The Little Mermaid

The Little Mermaid [BBC co-commission with the Danish National Radio Symphony Orchestra & Choirs: world premiere]
Piano Concerto in A minor, Op.16
Symphony No.5

Inger Dam-Jensen (soprano)
Gert Henning-Jensen (tenor)
Danish National Girls’ Choir

Lars Vogt (piano)

Danish National Radio Symphony Orchestra
Thomas Dausgaard

Reviewed by: Nick Breckenfield

Reviewed: 12 August, 2005
Venue: Royal Albert Hall, London

The first of two mermaids at this year’s Proms (the second is in Zemlinsky’s opulent tone poem on 4 September), Bent Sørensen’s work based on fellow-Dane Hans Christian Andersen’s most personal fairy-tale was an essay in ethereal layering. Here receiving its world premiere, “The Little Mermaid” seemed ideally created for the Proms, requiring two sections of the Danish National Girls’ Choir to be placed antiphonally at either side of the Arena, singing towards the third group on the platform. The girls tell Andersen’s tale, in truncated form. Overlapping, Inger Dam-Jensen took assumption of the mermaid herself, an extended vocalise following the muted trombones’ impersonation of the witch who had cut out the mermaid’s tongue (this is not one of Andersen’s more pleasant tales).

There was a third layer, sung by bright-tenor Gert Henning-Jensen. His words were diary entries by Andersen, including the last words he ever wrote, before dying a few hours later. Accompanied by the only woodwinds, pairs of oboes and bassoons, the tenor’s interruptions formed an acerbic commentary on the fairy-tale elements, although ultimately rather poignant.

Sørensen’s scoring, despite the deployment of a large group of strings and brass, was almost constantly filigree, and the simple lines of the girls’ choruses were extraordinarily appealing, the whole amounting to a bittersweet, almost half-remembered, view of childhood, tempered with harsh realities. With Thomas Dausgaard keeping his spread-out forces in touch with one other, the concentration, but also the dividends, for such commitment was evident.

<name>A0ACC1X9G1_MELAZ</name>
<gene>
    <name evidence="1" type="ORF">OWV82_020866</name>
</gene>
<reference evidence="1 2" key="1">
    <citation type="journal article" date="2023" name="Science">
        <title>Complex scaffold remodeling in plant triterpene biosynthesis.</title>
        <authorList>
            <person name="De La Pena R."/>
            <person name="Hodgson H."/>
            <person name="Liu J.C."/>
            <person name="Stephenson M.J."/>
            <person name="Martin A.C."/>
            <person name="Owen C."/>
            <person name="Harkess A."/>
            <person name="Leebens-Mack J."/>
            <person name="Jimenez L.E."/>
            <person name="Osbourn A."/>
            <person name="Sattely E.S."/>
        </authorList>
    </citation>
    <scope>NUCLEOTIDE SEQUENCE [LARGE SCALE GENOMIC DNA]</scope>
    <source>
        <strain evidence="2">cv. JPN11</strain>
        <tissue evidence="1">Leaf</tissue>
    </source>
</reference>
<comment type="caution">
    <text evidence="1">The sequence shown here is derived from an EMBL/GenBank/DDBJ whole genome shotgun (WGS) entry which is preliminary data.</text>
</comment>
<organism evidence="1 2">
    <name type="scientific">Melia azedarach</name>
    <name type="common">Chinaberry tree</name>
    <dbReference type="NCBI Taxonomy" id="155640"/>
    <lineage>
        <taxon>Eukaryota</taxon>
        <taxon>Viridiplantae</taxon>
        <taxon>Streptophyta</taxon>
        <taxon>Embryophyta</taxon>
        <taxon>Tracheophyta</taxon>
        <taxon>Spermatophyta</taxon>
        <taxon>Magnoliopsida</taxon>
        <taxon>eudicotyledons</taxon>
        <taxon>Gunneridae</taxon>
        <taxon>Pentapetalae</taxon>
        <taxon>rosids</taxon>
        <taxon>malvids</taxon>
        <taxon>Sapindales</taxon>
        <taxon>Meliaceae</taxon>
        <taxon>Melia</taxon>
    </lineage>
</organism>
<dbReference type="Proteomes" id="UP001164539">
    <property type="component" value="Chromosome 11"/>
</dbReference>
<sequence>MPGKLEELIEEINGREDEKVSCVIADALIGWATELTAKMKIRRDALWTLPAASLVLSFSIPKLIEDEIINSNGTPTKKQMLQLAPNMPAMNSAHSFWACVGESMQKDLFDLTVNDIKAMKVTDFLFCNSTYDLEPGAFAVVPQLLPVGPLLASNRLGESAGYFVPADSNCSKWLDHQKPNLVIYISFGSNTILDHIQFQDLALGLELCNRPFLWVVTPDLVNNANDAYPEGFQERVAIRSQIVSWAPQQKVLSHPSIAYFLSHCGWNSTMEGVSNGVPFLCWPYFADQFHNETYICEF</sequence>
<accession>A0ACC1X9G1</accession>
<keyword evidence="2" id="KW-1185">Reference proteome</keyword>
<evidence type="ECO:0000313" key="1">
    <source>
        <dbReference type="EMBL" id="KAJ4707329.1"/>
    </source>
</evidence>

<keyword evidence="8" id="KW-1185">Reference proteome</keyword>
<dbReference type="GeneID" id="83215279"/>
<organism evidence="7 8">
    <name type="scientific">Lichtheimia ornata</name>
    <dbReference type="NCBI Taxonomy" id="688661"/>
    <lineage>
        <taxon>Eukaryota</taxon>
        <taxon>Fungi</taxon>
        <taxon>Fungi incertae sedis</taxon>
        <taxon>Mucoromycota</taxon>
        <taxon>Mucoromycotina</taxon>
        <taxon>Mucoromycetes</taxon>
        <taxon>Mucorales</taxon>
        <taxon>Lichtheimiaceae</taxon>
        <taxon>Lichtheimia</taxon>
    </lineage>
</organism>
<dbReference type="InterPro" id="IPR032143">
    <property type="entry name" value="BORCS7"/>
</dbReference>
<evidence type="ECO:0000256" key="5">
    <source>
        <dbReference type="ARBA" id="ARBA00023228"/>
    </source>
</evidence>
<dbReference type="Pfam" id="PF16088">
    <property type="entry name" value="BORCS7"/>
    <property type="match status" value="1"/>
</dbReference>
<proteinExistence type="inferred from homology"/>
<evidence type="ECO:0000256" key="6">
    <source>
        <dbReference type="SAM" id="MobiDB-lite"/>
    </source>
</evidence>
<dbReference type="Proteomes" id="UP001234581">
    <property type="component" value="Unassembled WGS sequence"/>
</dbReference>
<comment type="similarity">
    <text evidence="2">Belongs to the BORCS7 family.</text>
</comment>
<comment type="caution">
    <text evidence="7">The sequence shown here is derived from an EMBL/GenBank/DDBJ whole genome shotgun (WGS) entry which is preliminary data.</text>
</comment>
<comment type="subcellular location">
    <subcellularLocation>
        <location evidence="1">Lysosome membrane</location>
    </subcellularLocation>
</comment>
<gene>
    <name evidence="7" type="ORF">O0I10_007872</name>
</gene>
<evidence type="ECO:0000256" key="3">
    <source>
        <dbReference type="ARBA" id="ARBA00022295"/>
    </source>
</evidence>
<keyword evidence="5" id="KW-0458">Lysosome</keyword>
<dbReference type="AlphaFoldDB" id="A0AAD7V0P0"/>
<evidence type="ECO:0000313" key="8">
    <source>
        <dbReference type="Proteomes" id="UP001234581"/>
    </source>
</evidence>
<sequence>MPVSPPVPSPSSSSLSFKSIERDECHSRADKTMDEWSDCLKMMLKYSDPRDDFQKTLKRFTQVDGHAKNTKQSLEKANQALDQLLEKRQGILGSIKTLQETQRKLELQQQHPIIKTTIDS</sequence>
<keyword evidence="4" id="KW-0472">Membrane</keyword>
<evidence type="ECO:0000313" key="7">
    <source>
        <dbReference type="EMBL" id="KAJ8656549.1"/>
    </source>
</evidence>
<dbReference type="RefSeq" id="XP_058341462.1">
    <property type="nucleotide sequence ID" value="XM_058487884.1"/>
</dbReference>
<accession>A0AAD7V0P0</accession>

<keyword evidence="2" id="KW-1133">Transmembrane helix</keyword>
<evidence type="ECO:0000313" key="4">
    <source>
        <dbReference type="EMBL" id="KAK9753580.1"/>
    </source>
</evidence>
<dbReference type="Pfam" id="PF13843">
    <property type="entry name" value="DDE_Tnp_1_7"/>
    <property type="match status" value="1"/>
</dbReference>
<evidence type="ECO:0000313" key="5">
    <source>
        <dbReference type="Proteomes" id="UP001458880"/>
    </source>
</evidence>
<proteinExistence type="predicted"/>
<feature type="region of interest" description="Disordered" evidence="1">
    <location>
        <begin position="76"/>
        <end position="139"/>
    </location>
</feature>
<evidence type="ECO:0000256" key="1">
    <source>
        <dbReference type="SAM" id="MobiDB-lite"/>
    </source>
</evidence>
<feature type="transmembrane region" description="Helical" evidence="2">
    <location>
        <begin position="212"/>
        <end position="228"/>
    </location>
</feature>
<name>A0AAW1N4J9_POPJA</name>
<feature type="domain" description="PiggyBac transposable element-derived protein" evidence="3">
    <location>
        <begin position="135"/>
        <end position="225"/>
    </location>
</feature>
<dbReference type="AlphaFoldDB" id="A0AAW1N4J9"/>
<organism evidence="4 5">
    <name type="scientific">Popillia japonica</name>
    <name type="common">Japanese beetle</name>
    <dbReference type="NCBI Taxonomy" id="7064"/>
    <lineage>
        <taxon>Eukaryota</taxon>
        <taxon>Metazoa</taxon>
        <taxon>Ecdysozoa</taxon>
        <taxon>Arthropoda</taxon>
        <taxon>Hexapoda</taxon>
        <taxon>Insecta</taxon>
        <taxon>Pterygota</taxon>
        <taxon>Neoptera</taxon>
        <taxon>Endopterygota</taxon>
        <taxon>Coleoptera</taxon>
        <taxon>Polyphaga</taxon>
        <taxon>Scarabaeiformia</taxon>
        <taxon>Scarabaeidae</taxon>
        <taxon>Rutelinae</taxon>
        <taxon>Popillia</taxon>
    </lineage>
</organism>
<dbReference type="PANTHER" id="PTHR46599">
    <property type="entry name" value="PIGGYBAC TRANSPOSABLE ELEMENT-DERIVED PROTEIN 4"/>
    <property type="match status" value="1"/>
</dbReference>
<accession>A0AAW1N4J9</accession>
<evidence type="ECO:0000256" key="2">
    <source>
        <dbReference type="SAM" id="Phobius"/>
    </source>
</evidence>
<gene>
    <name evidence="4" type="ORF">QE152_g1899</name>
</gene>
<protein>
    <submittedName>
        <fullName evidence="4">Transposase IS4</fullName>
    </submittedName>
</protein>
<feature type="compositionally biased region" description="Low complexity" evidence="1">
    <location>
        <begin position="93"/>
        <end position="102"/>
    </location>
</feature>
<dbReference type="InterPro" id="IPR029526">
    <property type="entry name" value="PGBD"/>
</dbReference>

I can’t say I was particularly looking forward to Grieg’s Piano Concerto, one of the old war-horses I tend to avoid outside of Proms seasons. Yet there was much in Lars Vogt’s second performance at the Proms to enjoy (the first was with the CBSO and Rattle in 1992), especially the quieter passages. And there was no doubting the full-blooded orchestral support whipped up by Dausgaard’s very visual conducting style. While watching Vogt closely, Dausgaard jabbed at the orchestra (without baton), and swirled and gesticulated to get every ounce of melodrama out of the music. It worked pretty well, or at least my fears of having to sit through such hackneyed music were tempered by a more gracious acknowledgement of Grieg’s achievement than I had thought possible.

So to Nielsen’s Fifth Symphony which, it has been argued, is the greatest 20th-century symphony. And in many ways this performance proved as much – despite the chinking ice-cubes swirling in the drinking-glasses behind me coming from the hospitality boxes. The musicians – admittedly with this music in their blood – played magnificently.

Then I noticed that none of them were watching Dausgaard – who looks like a cross between John Eliot Gardiner and Jean-Yves Thibaudet. Dausgaard – again baton-less – pirouetted, swung, and ducked and dived, even more than in the Grieg. It was as if he had to act out Nielsen’s music for the benefit of either his players or the audience. Very quickly such antics began to grate enormously and I wished I were at home listening.

The performance was an excellent one, but as far as I’m concerned it was ‘Players 3 : (Panto) Mime Conductor 0’. The audience roared – I hoped for the music – although I fear it may have been for Dausgaard’s showmanship. We got an encore (such things rather rare this season) – Tango Jalousie by Jacob Gade (no relation to and not to be confused with Niels Gade) with a starring violin solo for the lady leader. Here Dausgaard’s antics came unstuck; his silly gestures caught the players off-balance and there were some untidy entries.

Come back orchestra – but leave the Danish Marcel Marçeau behind, please!

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